Top row: Hilda Burton, Sheila Crossland, Muriel Turton, Marjorie Hollingworth, Joan Allen, Kathleen Spaven
Middle row: Estella Robinson, Mary Morris, Edith Dearden, Rose Thorpe, Ruth Marsden, Margaret Roe
Bottom row: Peggy Cooper, Nancy Hall, Doreen Greaves, Jean Osgathorpe, Phyllis Hall, Jean Cadman
Hurlfield Grammar School for Girls circa 1945, group 39
Top row: Miss Tarr Miss Bedford, Mrs Gathercole, Miss Reid
Middle row: Barbara Nicholson, Sheila Boddy, Patricia Wheatley, Margaret Roberts, Brenda Heath
Bottom row: Rosalind Bishop, Jill Taylor, Elizabeth Kidder, Iris Benton, Margaret Lovitt
Hurlfield Grammar School for Girls circa 1945, group 40
Top row: E. May
Middle row: E. May
Bottom row: Doreen Cooke-Fox, Betty Jackson, Betty Gillam, Jose Walton, Miss Birch, ?
Hurlfield Grammar School for Girls circa 1945, group 41
Top row: Joan Allcock, Audrey Butler, Audrey Holland, Vera Saxton, Margaret Brothers, Audrey Smith
Middle row: June Martin, Audrey Paston, Barbara Harrison, Doreen Crabtree, Joyce Scholes, Mavis Grantham
Bottom row: Marion Green, Jean Barker, Evelyn Warburton, Margery Holliley, May Jennings, Nancy Oates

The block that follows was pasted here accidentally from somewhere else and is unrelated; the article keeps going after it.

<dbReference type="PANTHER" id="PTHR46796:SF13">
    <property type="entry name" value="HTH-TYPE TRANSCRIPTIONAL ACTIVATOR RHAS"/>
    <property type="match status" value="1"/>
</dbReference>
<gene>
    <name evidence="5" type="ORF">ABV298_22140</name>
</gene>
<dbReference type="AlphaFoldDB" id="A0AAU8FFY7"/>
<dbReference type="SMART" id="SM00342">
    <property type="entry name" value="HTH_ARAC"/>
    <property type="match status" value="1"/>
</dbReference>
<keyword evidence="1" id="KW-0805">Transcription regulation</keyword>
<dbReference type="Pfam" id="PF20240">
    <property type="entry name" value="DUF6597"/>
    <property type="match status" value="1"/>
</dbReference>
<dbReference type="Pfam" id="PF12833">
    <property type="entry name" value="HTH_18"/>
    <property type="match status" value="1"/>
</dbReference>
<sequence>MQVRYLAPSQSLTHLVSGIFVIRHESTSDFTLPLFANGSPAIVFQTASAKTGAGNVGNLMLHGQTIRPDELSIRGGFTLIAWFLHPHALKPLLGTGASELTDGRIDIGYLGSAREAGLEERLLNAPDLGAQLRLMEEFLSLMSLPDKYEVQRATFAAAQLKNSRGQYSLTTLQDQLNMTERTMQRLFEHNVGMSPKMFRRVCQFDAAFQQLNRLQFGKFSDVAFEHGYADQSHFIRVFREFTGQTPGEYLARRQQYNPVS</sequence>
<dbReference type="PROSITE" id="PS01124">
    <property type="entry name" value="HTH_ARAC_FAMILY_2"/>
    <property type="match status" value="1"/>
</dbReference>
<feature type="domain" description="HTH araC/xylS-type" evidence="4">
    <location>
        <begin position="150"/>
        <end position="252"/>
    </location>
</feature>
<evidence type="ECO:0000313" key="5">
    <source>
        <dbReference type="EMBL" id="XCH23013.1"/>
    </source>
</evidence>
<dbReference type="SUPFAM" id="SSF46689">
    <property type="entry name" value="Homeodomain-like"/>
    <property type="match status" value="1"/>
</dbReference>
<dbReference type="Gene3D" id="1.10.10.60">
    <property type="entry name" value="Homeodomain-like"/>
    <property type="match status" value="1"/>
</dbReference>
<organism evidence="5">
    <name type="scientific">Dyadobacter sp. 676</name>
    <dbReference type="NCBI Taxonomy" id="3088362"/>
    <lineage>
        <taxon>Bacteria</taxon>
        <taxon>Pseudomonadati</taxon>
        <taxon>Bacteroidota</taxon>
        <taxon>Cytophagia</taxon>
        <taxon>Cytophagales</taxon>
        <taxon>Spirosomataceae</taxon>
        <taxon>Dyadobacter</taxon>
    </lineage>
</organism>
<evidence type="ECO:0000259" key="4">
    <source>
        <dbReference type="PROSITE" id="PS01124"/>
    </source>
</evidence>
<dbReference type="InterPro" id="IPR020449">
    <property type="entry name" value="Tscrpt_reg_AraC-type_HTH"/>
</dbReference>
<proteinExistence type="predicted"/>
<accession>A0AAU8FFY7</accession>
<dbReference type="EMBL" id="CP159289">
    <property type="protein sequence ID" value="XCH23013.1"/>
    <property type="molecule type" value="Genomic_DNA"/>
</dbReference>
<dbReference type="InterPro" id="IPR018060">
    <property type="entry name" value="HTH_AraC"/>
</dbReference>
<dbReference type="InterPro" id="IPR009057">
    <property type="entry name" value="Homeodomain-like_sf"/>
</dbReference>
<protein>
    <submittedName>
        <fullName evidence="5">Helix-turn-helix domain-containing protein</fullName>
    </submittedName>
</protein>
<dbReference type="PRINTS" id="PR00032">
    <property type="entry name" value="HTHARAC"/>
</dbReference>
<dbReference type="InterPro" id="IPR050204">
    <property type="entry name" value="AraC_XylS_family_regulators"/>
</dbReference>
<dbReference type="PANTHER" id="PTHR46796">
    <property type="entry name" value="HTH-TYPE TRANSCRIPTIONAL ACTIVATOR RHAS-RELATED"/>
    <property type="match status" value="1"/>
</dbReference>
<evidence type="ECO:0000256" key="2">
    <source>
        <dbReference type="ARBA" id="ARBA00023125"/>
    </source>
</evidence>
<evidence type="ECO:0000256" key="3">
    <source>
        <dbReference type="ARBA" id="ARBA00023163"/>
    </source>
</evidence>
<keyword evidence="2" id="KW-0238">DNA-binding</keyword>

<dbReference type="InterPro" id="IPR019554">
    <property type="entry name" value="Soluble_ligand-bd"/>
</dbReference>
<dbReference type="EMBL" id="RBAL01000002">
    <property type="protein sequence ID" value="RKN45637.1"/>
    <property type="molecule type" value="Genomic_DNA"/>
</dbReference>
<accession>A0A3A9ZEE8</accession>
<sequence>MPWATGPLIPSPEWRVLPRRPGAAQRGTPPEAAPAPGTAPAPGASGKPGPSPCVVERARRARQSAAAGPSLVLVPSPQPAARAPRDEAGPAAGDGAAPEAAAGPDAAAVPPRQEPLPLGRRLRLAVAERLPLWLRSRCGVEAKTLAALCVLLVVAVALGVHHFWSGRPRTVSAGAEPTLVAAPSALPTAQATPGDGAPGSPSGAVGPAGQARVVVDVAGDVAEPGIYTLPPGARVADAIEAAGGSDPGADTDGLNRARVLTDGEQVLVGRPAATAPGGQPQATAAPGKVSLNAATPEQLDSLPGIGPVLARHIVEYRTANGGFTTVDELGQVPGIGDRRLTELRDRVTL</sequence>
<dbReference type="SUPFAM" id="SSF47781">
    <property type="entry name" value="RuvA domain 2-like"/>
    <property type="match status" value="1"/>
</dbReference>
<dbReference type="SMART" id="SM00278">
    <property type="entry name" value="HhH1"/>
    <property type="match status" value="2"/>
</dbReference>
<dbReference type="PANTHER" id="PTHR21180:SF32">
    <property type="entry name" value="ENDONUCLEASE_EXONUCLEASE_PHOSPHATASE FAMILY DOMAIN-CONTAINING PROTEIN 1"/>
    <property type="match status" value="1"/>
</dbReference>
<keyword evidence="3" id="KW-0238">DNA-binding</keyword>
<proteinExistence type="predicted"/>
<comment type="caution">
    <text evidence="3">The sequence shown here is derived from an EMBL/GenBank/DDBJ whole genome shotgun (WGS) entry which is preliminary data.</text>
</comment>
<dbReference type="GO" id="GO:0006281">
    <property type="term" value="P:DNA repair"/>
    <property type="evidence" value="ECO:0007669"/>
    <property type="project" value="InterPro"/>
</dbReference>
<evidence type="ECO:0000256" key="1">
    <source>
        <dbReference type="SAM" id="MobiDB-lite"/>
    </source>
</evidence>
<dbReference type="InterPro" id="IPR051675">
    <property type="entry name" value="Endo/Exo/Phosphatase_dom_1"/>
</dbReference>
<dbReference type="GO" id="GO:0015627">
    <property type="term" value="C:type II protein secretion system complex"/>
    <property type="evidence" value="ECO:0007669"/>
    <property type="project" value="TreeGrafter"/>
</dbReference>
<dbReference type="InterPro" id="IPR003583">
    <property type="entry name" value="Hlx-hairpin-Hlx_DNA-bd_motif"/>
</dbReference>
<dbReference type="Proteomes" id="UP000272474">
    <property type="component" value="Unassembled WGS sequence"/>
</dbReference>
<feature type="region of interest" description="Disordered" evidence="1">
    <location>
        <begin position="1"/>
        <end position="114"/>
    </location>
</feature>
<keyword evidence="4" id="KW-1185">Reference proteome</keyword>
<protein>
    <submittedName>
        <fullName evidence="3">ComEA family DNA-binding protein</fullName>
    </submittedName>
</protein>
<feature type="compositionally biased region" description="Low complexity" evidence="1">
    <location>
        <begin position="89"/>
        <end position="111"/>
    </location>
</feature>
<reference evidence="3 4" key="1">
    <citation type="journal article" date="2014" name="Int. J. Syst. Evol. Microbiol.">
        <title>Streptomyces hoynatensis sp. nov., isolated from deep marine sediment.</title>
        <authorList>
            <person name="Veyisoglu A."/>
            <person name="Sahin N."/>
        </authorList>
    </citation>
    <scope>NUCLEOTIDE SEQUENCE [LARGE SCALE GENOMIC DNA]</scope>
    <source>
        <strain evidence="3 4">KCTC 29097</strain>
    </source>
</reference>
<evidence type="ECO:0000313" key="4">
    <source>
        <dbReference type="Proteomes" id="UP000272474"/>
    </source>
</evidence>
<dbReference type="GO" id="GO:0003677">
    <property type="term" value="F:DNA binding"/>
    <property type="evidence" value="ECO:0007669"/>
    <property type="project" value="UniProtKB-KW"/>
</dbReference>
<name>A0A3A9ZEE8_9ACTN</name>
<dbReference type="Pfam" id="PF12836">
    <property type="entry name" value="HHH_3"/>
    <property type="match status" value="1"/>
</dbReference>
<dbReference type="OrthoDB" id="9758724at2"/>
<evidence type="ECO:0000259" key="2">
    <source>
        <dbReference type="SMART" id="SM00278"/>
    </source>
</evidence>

Hurlfield Grammar School for Girls circa 1945, group 42
Top row: Joan Carter, Brenda Haith, Pat Littlewood, Beryl Whitham, Heather Chadwick, Doris Burrell
Middle row: Winifred Gray, Dorothy Rose, Dorothy Bates, Isabel Gibson, Milly Hides, Barbara Wallis
Bottom row: Hazel Moore, Maureen Turner, Bernice Thompson, Pearl Cooper, Margaret Heel, Iris Hall
Hurlfield Grammar School for Girls circa 1945, group 43
Top row: Judith Hofgkins, June Crawley, Margaret Brown, Pat Hand, Brenda Ward, Anne Maitland, Bunty Colquhoun
Middle row: Pat Pitman, Marie Croulder, Margaret Hammond, Margaret Foster, Lily Wait, Betty Gambles, Joan Webster
Bottom row: Naomi Peat, Annie Caterer, Shelagh Tolliday, Pat Kent, Shirley Robinson, Brenda Crookes, June Rowley